BoiffinMunson2013

Reference

Boiffin, J. and Munson, A.D. (2013) Three large fire years threaten resilience of closed crown black spruce forests in eastern Canada. Ecosphere, 4(5):art56. (URL )

Abstract

An emerging paradigm regarding vegetation response to climate warming is that the interaction of weather extremes and disturbance will trigger abrupt changes in ecosystem types by overcoming resilience of dominant species. Black spruce (Picea mariana (Mill.)) ecosystems are widespread across the North American boreal forest, because of ecophysiological adaptations that allowed these communities to thrive in fire-prone areas. We investigated resilience of spruce-moss forests to weather-disturbance interaction after a 3-year period (2005 to 2007) of major fire activity caused by extreme fire weather in eastern Canada. Pre- and post-fire conifer densities and environmental parameters related to seed rain, post-fire seedbeds, microclimate, and post-fire weather were measured in 133 burned stands throughout the closed-crown forest of Quebec. Critically low black spruce (BS) regeneration was observed in almost all of the stands, leading to a decrease in stand density and a shift of species dominance from BS to jack pine (Pinus banksiana (Lamb.), JP). The studied sites were characterized by thick residual organic matter, resulting in a predominance of charred duff, a seedbed associated with low water retention and high variation in temperature. While high levels of JP seedling establishment were reported on this seedbed, it was unfavorable to BS germination and survival in the context of warm and dry weather that prevailed in post-fire summers. In these ecosystems, early vegetation establishment patterns are generally reliable predictors of future stand composition and the exclusion of BS will presumably be maintained through succession. During large fire years, high proportions of the landscape are subjected to the interaction of fire regime and weather that creates unsuitable conditions for BS regeneration. Hence, vegetation change is susceptible to happen at a broad scale. Therefore, the frequency of major fire years could have a decisive influence on the rate of vegetation response to climate change in this biome.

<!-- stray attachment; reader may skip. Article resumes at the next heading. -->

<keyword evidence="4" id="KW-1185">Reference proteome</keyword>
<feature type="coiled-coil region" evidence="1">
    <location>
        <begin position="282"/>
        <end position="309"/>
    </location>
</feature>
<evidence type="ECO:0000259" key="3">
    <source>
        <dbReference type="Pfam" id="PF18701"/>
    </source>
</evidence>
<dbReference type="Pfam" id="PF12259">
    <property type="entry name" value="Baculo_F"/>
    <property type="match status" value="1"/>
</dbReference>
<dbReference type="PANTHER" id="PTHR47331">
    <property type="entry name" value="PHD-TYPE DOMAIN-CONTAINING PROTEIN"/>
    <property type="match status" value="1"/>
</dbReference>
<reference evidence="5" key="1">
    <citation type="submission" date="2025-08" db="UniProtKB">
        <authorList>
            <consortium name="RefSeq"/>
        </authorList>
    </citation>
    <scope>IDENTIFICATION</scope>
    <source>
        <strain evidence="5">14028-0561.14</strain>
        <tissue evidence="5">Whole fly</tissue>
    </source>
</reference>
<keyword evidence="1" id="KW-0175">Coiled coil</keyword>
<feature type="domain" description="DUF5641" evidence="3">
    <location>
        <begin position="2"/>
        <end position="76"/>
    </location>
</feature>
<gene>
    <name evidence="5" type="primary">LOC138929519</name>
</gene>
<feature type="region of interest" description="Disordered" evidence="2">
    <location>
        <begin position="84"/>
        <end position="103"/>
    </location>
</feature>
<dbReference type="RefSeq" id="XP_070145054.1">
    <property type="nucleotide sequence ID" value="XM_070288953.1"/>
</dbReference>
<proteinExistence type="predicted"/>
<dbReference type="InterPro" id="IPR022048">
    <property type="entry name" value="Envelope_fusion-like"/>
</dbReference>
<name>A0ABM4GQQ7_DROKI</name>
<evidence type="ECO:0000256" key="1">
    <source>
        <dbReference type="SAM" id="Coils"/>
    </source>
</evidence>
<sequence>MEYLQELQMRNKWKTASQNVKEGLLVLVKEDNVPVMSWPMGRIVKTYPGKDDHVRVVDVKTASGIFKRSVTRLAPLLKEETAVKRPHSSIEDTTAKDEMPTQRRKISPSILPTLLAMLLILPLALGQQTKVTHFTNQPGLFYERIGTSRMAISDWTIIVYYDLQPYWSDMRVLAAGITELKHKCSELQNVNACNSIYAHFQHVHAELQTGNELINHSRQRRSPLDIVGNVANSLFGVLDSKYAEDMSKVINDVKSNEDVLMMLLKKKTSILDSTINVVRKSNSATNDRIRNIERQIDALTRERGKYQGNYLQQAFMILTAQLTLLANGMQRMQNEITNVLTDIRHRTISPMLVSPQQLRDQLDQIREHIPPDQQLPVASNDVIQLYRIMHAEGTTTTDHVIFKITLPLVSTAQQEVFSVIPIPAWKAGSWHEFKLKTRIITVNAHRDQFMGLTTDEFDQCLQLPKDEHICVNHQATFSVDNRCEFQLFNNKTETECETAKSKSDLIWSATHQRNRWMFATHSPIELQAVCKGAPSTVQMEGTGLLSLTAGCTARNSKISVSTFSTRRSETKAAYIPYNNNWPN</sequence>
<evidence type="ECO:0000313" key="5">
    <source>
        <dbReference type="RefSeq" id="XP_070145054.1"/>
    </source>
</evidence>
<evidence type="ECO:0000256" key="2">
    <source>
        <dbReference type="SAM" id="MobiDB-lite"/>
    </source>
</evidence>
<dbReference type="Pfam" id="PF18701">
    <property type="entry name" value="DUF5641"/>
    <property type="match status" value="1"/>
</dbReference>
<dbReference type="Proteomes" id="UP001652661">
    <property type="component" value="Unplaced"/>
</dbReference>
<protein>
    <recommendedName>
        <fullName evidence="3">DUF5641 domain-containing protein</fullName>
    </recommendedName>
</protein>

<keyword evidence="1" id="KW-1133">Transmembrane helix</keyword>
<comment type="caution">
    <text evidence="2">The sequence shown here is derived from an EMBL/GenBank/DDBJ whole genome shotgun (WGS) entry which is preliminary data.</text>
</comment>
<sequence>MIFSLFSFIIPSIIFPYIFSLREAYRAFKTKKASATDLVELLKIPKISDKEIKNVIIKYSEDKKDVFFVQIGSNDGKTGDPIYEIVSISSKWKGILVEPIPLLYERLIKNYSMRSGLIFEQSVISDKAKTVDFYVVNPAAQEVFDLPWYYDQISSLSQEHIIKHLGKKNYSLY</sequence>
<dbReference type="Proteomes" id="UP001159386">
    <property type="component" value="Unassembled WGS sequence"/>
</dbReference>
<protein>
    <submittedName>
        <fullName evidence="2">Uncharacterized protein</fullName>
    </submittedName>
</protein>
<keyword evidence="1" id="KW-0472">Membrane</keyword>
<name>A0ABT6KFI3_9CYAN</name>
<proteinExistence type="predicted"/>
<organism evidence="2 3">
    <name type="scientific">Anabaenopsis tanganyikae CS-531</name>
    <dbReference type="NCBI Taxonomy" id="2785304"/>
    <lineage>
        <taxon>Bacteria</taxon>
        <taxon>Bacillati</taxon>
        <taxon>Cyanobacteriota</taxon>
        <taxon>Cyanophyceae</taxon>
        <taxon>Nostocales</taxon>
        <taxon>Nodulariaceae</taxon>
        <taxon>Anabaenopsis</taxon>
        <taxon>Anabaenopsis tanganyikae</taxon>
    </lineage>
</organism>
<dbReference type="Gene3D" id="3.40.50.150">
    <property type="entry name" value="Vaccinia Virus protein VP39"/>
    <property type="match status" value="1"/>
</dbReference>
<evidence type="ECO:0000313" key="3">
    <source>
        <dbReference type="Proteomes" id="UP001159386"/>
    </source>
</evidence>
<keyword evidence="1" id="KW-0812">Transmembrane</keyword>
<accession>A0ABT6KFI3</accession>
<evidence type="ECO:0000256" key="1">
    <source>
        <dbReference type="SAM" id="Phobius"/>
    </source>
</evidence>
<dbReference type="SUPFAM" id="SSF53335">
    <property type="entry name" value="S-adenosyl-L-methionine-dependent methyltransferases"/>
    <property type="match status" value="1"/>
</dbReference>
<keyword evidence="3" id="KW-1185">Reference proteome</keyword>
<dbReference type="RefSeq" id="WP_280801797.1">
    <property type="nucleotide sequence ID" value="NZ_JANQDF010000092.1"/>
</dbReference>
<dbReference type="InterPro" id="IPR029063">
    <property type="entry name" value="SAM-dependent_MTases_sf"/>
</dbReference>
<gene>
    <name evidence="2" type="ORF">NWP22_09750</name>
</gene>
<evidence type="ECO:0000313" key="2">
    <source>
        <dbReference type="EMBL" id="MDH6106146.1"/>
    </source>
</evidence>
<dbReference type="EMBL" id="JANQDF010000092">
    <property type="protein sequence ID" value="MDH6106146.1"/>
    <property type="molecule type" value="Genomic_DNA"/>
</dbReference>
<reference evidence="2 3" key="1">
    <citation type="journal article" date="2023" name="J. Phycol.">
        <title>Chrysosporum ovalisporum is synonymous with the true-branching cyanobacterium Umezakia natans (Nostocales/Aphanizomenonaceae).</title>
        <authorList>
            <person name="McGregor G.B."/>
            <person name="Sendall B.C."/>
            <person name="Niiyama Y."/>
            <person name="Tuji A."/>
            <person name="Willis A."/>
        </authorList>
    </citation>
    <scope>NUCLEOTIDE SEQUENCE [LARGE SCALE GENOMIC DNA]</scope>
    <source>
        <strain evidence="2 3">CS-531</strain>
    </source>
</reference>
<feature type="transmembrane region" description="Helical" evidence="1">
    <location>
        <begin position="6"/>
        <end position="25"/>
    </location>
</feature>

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@ARTICLE { BoiffinMunson2013,
    AUTHOR = { Boiffin, J. and Munson, A.D. },
    TITLE = { Three large fire years threaten resilience of closed crown black spruce forests in eastern Canada },
    JOURNAL = { Ecosphere },
    YEAR = { 2013 },
    VOLUME = { 4 },
    PAGES = { art56 },
    NUMBER = { 5 },
    MONTH = { may },
    ABSTRACT = { An emerging paradigm regarding vegetation response to climate warming is that the interaction of weather extremes and disturbance will trigger abrupt changes in ecosystem types by overcoming resilience of dominant species. Black spruce (Picea mariana (Mill.)) ecosystems are widespread across the North American boreal forest, because of ecophysiological adaptations that allowed these communities to thrive in fire-prone areas. We investigated resilience of spruce-moss forests to weather-disturbance interaction after a 3-year period (2005 to 2007) of major fire activity caused by extreme fire weather in eastern Canada. Pre- and post-fire conifer densities and environmental parameters related to seed rain, post-fire seedbeds, microclimate, and post-fire weather were measured in 133 burned stands throughout the closed-crown forest of Quebec. Critically low black spruce (BS) regeneration was observed in almost all of the stands, leading to a decrease in stand density and a shift of species dominance from BS to jack pine (Pinus banksiana (Lamb.), JP). The studied sites were characterized by thick residual organic matter, resulting in a predominance of charred duff, a seedbed associated with low water retention and high variation in temperature. While high levels of JP seedling establishment were reported on this seedbed, it was unfavorable to BS germination and survival in the context of warm and dry weather that prevailed in post-fire summers. In these ecosystems, early vegetation establishment patterns are generally reliable predictors of future stand composition and the exclusion of BS will presumably be maintained through succession. During large fire years, high proportions of the landscape are subjected to the interaction of fire regime and weather that creates unsuitable conditions for BS regeneration. Hence, vegetation change is susceptible to happen at a broad scale. Therefore, the frequency of major fire years could have a decisive influence on the rate of vegetation response to climate change in this biome. },
    BOOKTITLE = { Ecosphere },
    COMMENT = { doi: 10.1890/ES13-00038.1 },
    DOI = { 10.1890/ES13-00038.1 },
    ISSN = { 2150-8925 },
    OWNER = { nafon9 },
    PUBLISHER = { Ecological Society of America },
    TIMESTAMP = { 2013.06.13 },
    URL = { http://dx.doi.org/10.1890/ES13-00038.1 },
}

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